Cow wheat

The yellow flower of the cow wheat blooms in mid-summer. In the ridge area, the common cow wheat is considerably more plentiful than the small cow wheat as it thrives on more rugged terrain while the small cow wheat flourishes in woodland that is dominated by spruce. The species are fairly similar, but they are easy to distinguish from each other. The flowers of the common cow wheat are usually pale yellow, while the flowers of the small cow wheat are clearly orange-tinged. Another good way to tell the difference is that the lower lip curves downwards.


Common cow wheat melampyrum pratense


Small cow wheat melampyrum sylvaticum

Photos: Jyrki Oja

Cow wheat are an unusual forest plant because they last a single year while most are long-lived or live for at least two years.

As cow wheat is a hemiparasite;  it uses a host’s plant’s roots to reproduce, i.e. it takes nutrients from another plant. Its seeds will grow a few with the aid of their own store of nutrients but they will seek out other roots and when one is encountered it will secrete an enzyme that dissolves the root stem of the host. The cow wheat then absorbs the host’s nitrogen and phosphorus compounds, which it needs to blossom. The host plant can be almost any species, but shrubs, pine and spruce are preferred.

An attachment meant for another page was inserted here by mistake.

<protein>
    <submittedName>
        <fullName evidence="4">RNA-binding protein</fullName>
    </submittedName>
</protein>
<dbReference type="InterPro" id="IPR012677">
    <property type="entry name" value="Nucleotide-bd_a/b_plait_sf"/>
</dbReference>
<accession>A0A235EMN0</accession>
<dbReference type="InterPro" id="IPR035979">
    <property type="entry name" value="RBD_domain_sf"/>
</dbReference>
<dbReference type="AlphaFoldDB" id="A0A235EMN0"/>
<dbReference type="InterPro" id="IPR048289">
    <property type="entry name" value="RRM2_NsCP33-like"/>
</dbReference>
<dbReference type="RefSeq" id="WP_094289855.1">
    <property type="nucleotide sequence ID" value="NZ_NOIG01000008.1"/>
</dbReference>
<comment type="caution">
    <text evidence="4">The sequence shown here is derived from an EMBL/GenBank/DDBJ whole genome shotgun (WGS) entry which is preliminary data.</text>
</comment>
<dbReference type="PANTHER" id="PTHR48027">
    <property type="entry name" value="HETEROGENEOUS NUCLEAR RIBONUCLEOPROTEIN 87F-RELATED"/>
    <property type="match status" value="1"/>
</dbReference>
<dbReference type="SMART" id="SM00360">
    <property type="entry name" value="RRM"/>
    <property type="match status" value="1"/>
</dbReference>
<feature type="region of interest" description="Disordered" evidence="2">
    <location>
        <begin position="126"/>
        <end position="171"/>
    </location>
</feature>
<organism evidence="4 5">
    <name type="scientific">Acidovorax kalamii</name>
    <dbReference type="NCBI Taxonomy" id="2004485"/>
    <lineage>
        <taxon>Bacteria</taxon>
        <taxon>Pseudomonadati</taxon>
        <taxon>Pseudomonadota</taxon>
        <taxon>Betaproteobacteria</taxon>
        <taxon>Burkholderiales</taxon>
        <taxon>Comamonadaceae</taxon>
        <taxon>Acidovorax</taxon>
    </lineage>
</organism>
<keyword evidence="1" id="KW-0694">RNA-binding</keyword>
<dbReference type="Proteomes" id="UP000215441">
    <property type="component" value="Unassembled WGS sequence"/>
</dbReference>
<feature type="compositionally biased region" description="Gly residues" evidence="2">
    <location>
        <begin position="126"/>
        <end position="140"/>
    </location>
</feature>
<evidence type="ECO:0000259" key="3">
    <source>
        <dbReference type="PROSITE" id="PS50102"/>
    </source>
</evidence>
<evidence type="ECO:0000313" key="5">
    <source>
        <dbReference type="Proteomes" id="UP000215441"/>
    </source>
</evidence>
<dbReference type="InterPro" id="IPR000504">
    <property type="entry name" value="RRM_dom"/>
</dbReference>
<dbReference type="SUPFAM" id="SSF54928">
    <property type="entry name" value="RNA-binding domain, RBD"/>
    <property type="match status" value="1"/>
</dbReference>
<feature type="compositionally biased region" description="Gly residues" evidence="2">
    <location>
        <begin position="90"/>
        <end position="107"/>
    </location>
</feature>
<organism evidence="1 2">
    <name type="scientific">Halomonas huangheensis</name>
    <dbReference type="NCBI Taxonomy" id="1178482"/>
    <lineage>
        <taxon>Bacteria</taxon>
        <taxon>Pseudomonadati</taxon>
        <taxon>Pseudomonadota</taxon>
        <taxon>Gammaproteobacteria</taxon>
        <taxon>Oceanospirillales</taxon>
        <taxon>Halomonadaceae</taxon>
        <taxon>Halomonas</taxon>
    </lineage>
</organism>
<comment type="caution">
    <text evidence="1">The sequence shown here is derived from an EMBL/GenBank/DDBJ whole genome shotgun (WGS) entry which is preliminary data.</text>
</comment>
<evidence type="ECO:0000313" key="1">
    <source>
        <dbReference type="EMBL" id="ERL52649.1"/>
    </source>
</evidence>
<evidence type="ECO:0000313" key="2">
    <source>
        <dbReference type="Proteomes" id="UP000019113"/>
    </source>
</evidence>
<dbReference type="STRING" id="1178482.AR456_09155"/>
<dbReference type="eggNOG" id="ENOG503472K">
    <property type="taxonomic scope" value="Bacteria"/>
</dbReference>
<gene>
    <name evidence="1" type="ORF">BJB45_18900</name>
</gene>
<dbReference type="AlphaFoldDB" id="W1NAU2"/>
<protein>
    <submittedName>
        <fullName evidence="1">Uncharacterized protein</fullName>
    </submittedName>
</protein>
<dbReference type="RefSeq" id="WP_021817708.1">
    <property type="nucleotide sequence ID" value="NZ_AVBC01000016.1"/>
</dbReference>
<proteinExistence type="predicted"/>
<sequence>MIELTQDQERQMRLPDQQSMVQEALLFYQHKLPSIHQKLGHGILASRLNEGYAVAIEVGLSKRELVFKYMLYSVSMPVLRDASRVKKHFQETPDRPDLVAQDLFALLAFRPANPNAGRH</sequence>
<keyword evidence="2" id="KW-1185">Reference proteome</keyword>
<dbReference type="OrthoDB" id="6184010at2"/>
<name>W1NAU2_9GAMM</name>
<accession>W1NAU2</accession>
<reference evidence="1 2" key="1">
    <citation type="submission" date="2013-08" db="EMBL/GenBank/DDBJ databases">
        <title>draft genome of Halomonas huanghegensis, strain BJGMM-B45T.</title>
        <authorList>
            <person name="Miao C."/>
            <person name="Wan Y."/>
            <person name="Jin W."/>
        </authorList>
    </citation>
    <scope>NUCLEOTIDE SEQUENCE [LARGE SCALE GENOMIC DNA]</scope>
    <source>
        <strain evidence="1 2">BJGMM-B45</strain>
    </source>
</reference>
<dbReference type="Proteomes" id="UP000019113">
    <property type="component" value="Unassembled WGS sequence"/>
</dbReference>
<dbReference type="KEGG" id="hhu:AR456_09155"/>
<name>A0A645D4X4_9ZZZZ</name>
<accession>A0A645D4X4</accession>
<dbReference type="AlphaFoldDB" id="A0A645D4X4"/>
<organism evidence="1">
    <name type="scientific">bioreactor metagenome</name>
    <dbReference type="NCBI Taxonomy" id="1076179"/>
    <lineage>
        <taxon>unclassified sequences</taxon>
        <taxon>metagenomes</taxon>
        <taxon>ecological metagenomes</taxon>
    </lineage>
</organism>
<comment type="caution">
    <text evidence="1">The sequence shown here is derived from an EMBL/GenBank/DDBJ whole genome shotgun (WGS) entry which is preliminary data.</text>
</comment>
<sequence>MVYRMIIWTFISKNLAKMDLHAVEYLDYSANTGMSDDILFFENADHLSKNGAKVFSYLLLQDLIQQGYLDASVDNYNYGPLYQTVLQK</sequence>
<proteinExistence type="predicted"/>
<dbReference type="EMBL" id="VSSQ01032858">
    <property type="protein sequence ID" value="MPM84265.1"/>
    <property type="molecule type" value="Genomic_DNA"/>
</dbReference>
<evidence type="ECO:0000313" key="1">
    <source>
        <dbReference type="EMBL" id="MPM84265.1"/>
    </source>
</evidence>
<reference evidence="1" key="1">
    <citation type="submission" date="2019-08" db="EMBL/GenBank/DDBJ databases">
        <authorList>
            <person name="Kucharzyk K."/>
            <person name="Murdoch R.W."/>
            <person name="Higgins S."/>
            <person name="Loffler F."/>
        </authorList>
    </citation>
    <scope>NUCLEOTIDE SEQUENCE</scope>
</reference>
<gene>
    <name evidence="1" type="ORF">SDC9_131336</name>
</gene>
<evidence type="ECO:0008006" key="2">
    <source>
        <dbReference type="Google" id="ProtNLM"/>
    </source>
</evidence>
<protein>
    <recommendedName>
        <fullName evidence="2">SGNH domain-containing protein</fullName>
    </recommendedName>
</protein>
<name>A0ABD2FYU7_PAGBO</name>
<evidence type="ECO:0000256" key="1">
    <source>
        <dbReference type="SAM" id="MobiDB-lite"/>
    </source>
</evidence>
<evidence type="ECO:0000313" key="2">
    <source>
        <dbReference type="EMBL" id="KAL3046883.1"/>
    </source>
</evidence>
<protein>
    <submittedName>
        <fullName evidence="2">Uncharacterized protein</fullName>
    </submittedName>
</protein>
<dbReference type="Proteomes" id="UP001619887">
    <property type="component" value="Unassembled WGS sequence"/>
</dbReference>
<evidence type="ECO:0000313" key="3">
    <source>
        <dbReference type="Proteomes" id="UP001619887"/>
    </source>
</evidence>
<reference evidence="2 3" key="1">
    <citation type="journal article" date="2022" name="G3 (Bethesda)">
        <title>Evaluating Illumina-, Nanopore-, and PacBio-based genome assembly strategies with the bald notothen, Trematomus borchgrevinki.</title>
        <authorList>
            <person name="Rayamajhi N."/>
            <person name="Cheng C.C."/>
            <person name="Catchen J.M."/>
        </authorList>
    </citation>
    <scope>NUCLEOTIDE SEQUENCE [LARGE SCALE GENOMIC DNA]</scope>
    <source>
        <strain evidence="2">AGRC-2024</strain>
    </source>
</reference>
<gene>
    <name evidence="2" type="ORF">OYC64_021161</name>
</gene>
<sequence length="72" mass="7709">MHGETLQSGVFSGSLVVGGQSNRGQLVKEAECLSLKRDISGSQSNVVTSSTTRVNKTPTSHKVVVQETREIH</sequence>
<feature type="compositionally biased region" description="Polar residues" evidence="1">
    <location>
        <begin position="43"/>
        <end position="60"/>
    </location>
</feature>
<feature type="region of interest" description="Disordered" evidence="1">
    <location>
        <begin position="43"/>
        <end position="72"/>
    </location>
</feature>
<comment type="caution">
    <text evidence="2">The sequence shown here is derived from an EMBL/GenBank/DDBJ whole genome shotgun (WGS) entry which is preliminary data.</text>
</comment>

Older generations knew it by the name voiheinä (butter hay), almost certainly because their flowers are the traditional colour of butter and maybe because livestock grazing in the forests gladly ate them.